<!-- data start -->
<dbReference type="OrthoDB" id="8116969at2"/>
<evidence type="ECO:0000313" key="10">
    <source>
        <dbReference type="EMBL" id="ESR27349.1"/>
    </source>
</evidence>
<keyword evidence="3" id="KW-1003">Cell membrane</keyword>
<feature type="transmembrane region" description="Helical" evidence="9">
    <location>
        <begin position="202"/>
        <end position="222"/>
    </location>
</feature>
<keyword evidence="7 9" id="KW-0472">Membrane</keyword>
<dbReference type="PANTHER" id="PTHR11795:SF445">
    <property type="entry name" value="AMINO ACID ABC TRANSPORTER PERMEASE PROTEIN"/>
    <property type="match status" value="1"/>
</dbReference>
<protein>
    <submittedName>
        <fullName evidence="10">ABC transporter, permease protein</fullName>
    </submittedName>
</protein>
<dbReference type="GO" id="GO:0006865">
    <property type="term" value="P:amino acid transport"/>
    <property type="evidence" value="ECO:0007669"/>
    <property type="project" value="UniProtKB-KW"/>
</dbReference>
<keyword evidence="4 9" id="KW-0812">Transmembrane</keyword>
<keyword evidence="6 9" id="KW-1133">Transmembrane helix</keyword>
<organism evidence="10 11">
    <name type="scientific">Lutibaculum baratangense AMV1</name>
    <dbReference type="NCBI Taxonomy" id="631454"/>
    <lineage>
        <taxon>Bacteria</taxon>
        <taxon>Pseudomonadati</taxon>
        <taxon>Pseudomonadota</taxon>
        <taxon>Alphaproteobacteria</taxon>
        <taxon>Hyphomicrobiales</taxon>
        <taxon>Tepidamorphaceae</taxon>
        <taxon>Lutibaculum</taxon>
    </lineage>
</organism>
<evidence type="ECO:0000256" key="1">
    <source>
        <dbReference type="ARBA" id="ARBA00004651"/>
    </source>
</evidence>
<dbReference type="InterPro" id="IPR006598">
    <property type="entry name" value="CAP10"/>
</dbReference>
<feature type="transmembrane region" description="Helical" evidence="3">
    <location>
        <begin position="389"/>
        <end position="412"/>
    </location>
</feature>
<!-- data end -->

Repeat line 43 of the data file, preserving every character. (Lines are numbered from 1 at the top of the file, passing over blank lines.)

</organism>